Islam and Feminism

And there were others objecting as well. Diaa Hadid again: “Demonstrators belonging to Islamist groups attacked an International Women’s Day rally in … Islamabad on Sunday, hurling rocks, chunks of mud and even their shoes. … As the protest was winding down, dozens of men tried to push through the police barricade… According to a video uploaded to Twitter by a BBC reporter, police used batons to push them back. Still, for the next few minutes, they hurled projectiles that scattered the women’s day protesters, as journalists huddled behind concrete road dividers.”

Feminism and Islam

CNN also reported that one of the organizers of the Islamabad March, Tooba Syed, said, “Feminists are seen as bad women because talking about the body is so taboo. It’s a politicization of the private sphere of family life—any discussion about taking women out of the confines of the home causes a backlash.” … “Syed added that in Pakistan it is still controversial to even use the word body because ‘bodies are controlled, reproductive rights are controlled, traditional gender roles in society are controlled’ by men.”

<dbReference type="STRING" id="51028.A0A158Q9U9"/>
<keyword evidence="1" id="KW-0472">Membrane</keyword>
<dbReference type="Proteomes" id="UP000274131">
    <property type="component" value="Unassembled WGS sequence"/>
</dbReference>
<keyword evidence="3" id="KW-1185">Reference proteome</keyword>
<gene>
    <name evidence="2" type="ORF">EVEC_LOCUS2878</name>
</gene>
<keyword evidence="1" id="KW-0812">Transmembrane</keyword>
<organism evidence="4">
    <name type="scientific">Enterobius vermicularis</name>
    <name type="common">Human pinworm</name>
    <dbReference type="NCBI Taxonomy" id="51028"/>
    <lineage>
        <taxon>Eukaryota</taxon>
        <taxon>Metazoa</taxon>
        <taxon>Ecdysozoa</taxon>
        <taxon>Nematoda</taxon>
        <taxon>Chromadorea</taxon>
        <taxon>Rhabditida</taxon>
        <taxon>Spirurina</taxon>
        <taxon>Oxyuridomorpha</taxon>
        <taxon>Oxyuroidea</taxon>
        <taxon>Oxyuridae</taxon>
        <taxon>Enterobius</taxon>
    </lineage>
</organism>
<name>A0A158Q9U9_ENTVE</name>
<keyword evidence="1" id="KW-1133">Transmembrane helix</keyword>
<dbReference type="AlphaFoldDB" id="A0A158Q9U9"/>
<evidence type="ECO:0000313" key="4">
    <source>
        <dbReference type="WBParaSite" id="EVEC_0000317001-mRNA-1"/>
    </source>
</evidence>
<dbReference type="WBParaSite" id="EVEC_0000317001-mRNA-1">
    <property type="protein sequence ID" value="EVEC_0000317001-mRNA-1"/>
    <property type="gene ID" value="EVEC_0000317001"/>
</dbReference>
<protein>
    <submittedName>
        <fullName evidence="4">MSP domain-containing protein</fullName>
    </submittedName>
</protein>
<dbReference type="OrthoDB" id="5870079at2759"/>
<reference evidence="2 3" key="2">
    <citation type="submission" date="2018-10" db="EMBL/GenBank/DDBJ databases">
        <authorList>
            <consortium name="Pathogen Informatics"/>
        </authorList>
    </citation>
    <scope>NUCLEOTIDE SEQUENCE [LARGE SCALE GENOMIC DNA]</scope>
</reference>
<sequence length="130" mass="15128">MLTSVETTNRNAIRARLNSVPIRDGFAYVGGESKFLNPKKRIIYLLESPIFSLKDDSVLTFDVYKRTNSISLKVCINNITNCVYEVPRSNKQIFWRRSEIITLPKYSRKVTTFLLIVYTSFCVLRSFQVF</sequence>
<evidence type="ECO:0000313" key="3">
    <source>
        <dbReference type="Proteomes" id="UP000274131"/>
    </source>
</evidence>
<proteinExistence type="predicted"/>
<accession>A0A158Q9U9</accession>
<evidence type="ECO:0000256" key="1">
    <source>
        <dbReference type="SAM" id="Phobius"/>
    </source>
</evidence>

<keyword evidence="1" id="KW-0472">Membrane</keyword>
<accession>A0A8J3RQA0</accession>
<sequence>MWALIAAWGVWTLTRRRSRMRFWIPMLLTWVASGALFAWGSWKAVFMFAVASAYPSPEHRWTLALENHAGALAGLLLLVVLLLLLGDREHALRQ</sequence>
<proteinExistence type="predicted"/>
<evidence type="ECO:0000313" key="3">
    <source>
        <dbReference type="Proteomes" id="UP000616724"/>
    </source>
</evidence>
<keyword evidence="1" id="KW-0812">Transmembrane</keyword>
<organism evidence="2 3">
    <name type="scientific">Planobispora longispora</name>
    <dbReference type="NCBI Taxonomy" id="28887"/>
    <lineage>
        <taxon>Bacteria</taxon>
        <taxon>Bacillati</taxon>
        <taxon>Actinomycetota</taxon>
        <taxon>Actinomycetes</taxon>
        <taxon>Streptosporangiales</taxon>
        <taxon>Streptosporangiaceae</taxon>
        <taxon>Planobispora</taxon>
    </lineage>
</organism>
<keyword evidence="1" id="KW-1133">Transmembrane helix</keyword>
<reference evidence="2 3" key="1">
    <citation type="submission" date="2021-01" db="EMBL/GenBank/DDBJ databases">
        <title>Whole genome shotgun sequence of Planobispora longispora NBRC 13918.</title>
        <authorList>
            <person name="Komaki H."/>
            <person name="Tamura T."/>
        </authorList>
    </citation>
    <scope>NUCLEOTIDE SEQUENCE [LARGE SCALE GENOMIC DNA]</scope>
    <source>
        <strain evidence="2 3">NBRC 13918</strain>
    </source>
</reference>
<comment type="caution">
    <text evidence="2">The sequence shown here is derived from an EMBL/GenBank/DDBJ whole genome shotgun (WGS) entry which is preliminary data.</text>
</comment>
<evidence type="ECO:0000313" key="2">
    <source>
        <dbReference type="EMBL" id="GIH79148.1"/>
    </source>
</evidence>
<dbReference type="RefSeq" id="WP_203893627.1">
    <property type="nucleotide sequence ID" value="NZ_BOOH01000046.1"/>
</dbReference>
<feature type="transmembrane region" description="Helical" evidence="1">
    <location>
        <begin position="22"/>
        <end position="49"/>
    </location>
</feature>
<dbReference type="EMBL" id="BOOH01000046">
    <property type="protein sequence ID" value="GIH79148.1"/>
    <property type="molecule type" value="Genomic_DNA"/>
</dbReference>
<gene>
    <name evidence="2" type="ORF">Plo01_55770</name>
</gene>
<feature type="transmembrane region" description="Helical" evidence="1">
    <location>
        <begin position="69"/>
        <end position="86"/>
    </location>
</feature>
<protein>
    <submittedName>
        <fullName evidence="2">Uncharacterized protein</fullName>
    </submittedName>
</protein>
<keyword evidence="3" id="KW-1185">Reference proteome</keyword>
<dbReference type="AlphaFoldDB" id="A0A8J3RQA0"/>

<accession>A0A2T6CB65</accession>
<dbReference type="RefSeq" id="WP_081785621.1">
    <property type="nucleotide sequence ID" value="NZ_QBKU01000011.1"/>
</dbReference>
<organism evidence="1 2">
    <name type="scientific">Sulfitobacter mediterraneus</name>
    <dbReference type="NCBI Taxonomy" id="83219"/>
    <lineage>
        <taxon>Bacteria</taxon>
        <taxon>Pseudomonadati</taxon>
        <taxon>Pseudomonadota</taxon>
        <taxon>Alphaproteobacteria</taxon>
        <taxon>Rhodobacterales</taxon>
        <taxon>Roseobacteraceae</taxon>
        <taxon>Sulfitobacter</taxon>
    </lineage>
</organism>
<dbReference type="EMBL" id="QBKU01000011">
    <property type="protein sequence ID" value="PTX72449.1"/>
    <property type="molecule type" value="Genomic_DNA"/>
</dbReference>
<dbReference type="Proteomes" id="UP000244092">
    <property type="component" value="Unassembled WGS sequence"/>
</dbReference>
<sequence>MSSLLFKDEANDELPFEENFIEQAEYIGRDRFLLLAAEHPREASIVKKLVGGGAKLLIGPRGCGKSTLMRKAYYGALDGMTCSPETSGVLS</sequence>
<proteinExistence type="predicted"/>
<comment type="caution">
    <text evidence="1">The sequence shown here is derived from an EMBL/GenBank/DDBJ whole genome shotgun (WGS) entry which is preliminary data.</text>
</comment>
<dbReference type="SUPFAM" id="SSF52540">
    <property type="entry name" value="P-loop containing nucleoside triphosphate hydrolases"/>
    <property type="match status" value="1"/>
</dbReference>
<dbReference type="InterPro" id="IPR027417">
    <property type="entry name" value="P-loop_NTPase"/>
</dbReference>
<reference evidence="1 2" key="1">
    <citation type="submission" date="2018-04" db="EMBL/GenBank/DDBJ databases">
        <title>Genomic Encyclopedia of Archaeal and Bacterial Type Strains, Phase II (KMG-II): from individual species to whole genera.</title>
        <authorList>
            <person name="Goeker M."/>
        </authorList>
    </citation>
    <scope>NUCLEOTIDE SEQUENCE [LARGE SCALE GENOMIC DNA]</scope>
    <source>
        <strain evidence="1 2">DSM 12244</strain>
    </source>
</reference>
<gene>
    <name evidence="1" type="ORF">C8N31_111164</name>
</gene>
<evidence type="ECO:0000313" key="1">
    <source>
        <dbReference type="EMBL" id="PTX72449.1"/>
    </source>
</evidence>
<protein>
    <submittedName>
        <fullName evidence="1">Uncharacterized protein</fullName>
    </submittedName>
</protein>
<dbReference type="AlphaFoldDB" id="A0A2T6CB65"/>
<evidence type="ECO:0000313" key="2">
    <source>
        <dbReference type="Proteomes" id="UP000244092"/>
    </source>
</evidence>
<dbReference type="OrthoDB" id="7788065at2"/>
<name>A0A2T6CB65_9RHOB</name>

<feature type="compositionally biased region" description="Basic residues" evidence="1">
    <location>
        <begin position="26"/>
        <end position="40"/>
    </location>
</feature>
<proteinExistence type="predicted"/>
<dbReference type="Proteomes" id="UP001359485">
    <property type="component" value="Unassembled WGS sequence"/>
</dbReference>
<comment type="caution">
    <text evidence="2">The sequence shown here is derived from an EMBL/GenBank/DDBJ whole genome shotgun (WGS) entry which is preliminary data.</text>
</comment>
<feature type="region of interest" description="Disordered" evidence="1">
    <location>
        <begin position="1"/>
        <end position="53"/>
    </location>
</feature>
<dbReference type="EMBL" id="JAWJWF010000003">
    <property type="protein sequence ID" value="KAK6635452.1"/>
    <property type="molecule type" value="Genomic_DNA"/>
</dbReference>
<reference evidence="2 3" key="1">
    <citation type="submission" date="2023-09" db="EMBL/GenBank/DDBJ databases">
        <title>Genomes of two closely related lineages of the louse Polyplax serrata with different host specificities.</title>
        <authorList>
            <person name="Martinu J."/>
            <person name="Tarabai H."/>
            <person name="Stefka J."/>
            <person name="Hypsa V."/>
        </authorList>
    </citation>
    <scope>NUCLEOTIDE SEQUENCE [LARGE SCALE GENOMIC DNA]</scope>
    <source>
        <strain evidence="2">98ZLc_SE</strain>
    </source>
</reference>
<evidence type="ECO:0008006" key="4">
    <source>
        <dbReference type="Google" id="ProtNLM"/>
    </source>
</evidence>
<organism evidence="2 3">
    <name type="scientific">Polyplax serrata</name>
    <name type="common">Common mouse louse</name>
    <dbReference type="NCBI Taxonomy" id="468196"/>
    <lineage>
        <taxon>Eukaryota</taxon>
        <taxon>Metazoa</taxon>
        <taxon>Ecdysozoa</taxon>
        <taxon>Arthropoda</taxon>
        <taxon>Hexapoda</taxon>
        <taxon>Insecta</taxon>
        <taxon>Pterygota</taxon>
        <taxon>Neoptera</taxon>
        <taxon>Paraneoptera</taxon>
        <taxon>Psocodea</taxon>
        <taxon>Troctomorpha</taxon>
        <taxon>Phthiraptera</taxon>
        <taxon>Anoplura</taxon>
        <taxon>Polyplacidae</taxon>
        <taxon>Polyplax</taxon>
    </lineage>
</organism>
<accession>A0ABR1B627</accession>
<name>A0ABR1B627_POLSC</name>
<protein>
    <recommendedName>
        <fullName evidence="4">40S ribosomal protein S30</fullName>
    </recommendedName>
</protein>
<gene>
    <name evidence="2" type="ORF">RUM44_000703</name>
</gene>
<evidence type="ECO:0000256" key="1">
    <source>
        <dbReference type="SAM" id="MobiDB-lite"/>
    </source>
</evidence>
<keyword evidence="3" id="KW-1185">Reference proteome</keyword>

2020 is the third year of a women’s day march, suggesting there is a strong push from women to organize and press for reforms.. They continue to move forward to initiate societal change through peaceful means, following the rule of law (or arguing that the laws be amended). But there doesn’t seem to be great public will for such changes, and the conservative religious establishment throughout the country is strong and vocal. Government chiefs and law-makers must continual define the fine line they will walk to enforce their rules of law and yet honor the fundamentalist beliefs of many of their citizens. The country is, after all, The Islamic Republic of Pakistan. The issue is the interpretation of Islam that should be followed.


[1] They plan to march for gender equality. In Pakistan, that has caused outrage.
By Sophia Saifi, CNN; Updated 10:14 PM ET, Sat March 7, 2020. Available at:

https://www.cnn.com/2020/03/07/asia/pakistan-womens-marches-intl-hnk/index.html

[2] International Women’s Day: With Shoes and Stones, Islamists Disrupt Pakistan Rally. March 8. 2020 2:18 pm ET, By Diaa Hadid/NPR. Available at:

https://www.npr.org/2020/03/08/813443312/international-womens-day-with-shoes-and-stones-islamists-disrupt-pakistan-rally

What happens after the book ends?